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Wednesday, March 21

Usability and culture

I gave a lecture today. Titled 'cheap'n'easy usability' [large ppd], it's one I've given before and covers discount aka guerilla usability testing.

It was great fun. I love talking about this stuff.

The students - it was at Westminster University - must have ancestors from every continent bar Antarctica, and I couldn't help but think what an enormous advantage that is / will be for London and the UK (something double underlined in a new New York magazine feature).

Anyway, several of the questions related to a statement I made about picking testers, which is 'don't fret'.

Yes, don't pick five geeks (or five attractive women)! But - beyond some variety - to get your 80% (most obvious) errors you don't need a demographically accurate sample.

The key determinant of success is basic skill level and ability to use the interface.

The questioners wondered about culture and how that impacts. They didn't quite trust my statement.

There was a bit more in Jakob Nielsen in China, which I didn't post before, which explains this a bit better:

We're testing both Chinese sites and Western sites, because we need to generate guidelines for the
audience at our upcoming conferences in the U.S. and U.K.. It's actually more important to most of our clients how Chinese users use foreign sites than how they use Chinese sites, since most companies can't afford to build a fully localized site.

There are certainly interesting differences between Asian users and the American, European, and Australian users we test in most of our studies. Details to come at the presentations later in the year once we have analyzed the data fully. But the most interesting finding from our current tests is "the dog that didn't bark" to refer to Sherlock Holmes.

For most of the things we tested, there was NO DIFFERENCE in the usability guidelines between Asia and other parts of the world. This is similar to findings in our studies in Japan and Korea.
The key bit here is 'build a fully localized site', because there are cultural differences when it comes to things like colour, icons and lots of other elements down to simple things like how Arabic websites go right/left or how Brazilian sites like more colour in general.

Color-Culture Chart
Color China Japan Egypt France United States
Red Happiness Anger


Death Aristocracy Danger


Blue Heavens


Villainy Virtue





Green Ming








Criminality Safety


Yellow Birth







Temporary Cowardice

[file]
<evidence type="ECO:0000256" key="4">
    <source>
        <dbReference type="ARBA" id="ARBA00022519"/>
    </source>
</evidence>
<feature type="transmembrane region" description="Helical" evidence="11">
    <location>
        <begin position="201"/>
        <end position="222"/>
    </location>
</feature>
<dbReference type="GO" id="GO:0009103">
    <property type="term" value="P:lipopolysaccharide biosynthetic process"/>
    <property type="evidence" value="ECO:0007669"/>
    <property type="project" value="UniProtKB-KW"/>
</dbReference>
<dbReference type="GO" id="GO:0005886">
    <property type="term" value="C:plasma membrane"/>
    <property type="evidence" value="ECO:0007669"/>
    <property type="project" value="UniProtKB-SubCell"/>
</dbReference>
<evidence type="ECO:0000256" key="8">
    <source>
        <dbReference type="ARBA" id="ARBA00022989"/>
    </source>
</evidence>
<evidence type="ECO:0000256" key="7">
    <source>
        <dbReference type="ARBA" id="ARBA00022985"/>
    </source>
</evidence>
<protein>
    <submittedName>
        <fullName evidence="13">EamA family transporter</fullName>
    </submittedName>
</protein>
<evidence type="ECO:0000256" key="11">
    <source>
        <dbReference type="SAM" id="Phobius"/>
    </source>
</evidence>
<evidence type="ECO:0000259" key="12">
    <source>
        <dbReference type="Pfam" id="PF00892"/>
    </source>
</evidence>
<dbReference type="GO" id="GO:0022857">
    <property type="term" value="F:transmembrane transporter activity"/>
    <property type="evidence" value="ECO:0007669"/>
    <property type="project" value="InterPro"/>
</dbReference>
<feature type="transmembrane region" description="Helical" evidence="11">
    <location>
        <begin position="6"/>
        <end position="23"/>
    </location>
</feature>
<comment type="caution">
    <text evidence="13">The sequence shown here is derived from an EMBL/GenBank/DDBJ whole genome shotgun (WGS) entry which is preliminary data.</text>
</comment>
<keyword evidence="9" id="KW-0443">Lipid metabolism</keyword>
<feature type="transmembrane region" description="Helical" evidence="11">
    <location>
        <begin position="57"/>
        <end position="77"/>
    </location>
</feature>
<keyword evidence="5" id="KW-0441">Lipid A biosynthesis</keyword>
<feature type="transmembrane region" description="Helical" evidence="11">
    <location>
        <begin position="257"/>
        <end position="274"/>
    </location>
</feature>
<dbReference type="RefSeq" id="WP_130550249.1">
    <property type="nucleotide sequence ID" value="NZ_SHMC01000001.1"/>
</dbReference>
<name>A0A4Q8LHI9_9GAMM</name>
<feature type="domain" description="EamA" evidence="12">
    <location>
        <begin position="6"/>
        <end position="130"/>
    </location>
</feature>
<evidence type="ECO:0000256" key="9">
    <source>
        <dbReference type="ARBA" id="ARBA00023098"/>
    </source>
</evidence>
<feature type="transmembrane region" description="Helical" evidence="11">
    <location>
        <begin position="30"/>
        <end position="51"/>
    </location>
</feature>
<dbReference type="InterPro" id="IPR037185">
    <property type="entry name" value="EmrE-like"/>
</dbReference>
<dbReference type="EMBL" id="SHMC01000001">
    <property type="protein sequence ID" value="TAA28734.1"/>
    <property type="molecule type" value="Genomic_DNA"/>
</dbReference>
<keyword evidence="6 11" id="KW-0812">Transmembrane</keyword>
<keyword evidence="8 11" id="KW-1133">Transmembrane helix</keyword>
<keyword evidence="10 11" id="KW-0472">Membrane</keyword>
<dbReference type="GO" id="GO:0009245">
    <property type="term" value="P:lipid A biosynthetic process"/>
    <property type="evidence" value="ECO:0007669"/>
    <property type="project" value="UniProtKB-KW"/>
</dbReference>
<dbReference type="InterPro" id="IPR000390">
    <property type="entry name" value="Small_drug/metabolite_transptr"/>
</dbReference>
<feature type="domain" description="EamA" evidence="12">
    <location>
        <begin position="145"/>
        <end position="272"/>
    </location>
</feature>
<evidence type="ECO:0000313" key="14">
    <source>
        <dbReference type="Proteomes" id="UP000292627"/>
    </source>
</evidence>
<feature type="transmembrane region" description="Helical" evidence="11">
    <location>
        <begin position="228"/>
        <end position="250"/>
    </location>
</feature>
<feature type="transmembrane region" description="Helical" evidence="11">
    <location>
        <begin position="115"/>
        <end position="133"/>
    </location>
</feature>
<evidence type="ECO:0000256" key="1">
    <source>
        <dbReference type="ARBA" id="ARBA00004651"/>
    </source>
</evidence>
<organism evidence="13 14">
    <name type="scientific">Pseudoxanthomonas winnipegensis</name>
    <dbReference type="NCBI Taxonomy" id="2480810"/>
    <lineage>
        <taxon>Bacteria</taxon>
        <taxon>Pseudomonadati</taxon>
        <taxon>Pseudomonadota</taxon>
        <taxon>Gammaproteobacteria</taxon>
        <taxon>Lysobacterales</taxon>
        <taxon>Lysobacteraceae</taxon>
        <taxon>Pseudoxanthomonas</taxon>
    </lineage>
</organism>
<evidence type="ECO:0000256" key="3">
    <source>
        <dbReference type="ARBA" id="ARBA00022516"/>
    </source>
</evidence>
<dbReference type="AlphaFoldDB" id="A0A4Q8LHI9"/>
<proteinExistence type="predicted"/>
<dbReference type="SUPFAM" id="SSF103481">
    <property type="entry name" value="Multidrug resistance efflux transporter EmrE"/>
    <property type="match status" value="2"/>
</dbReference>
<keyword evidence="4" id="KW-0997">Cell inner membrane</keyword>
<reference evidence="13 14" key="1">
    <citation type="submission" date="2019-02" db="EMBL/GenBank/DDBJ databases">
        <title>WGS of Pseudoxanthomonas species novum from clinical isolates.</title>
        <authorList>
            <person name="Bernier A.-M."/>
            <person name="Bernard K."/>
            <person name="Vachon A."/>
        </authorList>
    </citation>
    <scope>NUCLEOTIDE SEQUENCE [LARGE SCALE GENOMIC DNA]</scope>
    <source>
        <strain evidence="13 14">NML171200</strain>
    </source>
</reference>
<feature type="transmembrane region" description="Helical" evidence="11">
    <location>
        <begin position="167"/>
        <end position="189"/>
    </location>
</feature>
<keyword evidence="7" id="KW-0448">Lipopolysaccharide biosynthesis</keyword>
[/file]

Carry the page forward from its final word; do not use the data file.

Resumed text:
White Death


Death Joy Neutrality Purity

All interfaces will have small cultural differences - ATMs in Sweden have large buttons to cope with mittens.

But it's the actual interfaces and the way people use them - what elements you pick and where you put them, what choices make sites usable or less usable - which doesn't change much.

There are commonalities and there are bodies trying to create international usability standards, including for web interfaces. This isn't published but the model below shows the wider reference points for considering web interfaces.

The standard will detail guidance in four main areas:

  1. Purpose and strategy. What is the purpose of the site and how is this made clear to its users?
  2. Content and functionality. What is the site’s conceptual model? How is content organised and how should the site deal with issues such as privacy and personalisation?
  3. Navigation and interaction. How should the content be organised so that users can navigate the site easily? How will users search the content of the site?
  4. Presentation and media design. How should individual pages be designed so that people can make use of the information? How should multimedia be used?
Where I think culture does impact, particularly in a discount usability setting may be in the interaction between the tester and the user — for example, it may not be appropriate for people to be as critical as you would like, they may defer to you.

Not essential

There's also the point that the technology itself can reflect one culture's norm - most obvious is the 'boysey' nature of some gadget and game design. Plus there are gender differences in the way people use the web.

But, my general feeling, though, is that - well - fretting on this can obscure the very discount basis of the testing — specific design issues need specific testing to get right (or as near as dammit/budget allows), just as with accessibility.

Discount testing is simply about getting you out of the woods, so to speak.


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